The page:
Engineering Students Get Practical CADD/CAM Training

Engineering students at New Mexico State University have a distinct advantage in their job search thanks to ANVIL-5000, an integrated CADD/CAM/CAE software program from Manufacturing and Consulting Services, Inc. (MCS) of Scottsdale, Ariz. Leon Cox, a professor of engineering technology and industrial design, is director of the Integrated Manufacturing Systems Lab (IMSL), the site of this high-tech training ground. Since ANVIL-5000 is compatible with PCs, workstations and multi-user mainframes, Cox is able to demonstrate the program's CADD module on the many different hardware systems available at the Las Cruces facility. "Until 1991, we had limited CADD equipment and software," recalls Cox. "Now even freshman courses offer CADD/CAM training on ANVIL-5000." Students learn to create full 3D wireframe drawings using the software's design drafting module. Icon-Rich Interface The same icon-rich user interface works with the package's other modules : Extended Geometry (EG) for surface modeling and mass properties analysis; ANVIL Intelligent Modeler (AIM), a relational/variational modeler that works with solid, surface and wireframe geometry; an OMNI-FEM module that creates finite- element models for analysis; three NC modules (for 2.5-, 3- and 5-axis milling); and a Sheet Metal application package. Students don't just learn to point and click their mouse at the Integrated Manufacturing Systems Lab-they use ANVIL-5000 to design and manufacture a component of their own. "The assignment is to create a typical job shop or aerospace-type part," explains Cox. "The problem is not one of design but one of getting a part made efficiently, so I want them to keep the design simple." Sometimes students test a preliminary design by employing some basic machinery right in the lab, using soap as their trial-and-error part material. This way, the students get a better feel for how a design created with CADD software will turn out as a finished part. They can then adjust their design accordingly before the manufacturing process. After a student's part passes Cox's inspection, it can be sent for manufacturing via a network connecting Cox's classroom to the university's own Manufacturing Teaching Factory (MTF). Reverse Engineering Midway through one course, students are introduced to a common manufacturing task known as "reverse engineering." Using a coordinate measuring machine, each student is given a model car that they must measure as the first step in reconstructing the surface geometry. Using ANVlL-5000's capability to read IGES files from the machine's output, students produce a completed design of the model car, showing all the surface points. They can exactly recreate the model as if they were designing the car from scratch. This has practical application, according to Cox, especially in industries where there may be no existing CADD drawings for an out-of-production part that must be remanufactured. Cox's students also make use of the ANVIL Intelligent Modeler (AIM), a "dimension-driven" modeling program. One of AIM's features allows designers to modify one part and then change the same part globally throughout a single design. Seeing how the various parts of a design are associated, and what effect one change has on all the rest, is an important learning concept in engineering. Incremental changes can be made to a design, then a finite-element analysis tests if, for example, a smaller or more lightweight part would still be structurally sound. If a part can be perfected that is thinner or lighter and still works properly, a manufacturer can immediately implement the less-expensive design. ANVIL-5000's capabilities let students successfully move from CADD to CAM within their first year of study. But education d'es not stop with the student body. The MTF, IMSL and CADD/CAM Lab-which comprise the university's Advanced Manufacturing Center-provide demonstrations and training for local manufacturers who either do not have or are just starting up their own CADD/CAM departments. This makes for a great reciprocal relationship. Local businesses get the benefit of sophisticated, state-of-the-art technical assistance, and students, under Cox's supervision, provide real-life solutions using the knowledge and skills they've gained. Their schoolwork becomes practical, not just theoretical.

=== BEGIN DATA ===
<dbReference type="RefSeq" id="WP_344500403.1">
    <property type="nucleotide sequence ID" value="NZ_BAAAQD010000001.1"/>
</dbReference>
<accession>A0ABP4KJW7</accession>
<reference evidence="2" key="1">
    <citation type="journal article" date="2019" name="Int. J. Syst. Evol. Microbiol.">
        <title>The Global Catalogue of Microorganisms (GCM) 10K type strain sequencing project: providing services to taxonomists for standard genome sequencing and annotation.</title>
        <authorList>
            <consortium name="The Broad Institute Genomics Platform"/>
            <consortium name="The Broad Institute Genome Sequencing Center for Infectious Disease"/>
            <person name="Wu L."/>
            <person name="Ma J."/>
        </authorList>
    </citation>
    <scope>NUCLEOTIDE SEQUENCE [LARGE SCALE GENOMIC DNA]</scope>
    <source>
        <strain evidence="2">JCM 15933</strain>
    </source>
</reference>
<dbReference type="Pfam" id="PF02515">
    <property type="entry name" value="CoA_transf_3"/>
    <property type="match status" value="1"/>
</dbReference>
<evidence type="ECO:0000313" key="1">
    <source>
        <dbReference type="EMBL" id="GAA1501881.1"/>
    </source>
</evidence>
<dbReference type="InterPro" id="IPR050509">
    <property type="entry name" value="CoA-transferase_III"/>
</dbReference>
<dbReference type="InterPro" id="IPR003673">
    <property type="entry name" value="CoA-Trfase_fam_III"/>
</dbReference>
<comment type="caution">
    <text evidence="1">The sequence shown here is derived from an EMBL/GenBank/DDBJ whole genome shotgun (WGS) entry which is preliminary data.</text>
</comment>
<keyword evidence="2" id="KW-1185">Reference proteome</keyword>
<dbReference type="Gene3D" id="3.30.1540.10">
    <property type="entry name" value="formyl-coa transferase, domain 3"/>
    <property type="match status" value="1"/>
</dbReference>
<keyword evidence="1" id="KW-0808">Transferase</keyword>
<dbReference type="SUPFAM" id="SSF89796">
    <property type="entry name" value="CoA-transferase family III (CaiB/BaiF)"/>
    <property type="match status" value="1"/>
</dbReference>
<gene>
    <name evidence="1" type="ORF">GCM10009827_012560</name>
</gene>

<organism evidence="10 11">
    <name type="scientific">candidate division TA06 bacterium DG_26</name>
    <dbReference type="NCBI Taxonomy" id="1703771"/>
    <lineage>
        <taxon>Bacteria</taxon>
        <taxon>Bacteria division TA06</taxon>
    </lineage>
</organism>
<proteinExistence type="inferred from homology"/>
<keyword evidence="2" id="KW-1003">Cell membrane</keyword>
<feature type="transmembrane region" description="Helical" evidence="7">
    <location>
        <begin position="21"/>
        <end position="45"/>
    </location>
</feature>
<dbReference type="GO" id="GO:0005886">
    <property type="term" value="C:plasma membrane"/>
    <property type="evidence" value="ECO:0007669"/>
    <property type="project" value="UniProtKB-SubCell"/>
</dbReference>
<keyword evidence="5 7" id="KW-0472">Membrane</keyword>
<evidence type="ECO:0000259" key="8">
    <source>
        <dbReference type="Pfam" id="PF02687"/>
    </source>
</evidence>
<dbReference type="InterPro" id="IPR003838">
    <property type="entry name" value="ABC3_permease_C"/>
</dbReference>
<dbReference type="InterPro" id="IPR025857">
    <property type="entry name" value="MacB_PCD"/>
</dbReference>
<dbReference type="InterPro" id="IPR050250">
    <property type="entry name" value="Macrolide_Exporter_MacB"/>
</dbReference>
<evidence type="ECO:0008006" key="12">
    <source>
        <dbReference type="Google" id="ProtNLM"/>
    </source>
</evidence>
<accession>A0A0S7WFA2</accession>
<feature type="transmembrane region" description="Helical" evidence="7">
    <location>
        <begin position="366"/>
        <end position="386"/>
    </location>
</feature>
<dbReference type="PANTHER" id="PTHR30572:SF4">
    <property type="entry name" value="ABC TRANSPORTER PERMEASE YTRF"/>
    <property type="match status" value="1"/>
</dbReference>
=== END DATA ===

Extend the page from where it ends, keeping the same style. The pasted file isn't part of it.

This article originally appeared in the 10/01/1995 issue of THE Journal.

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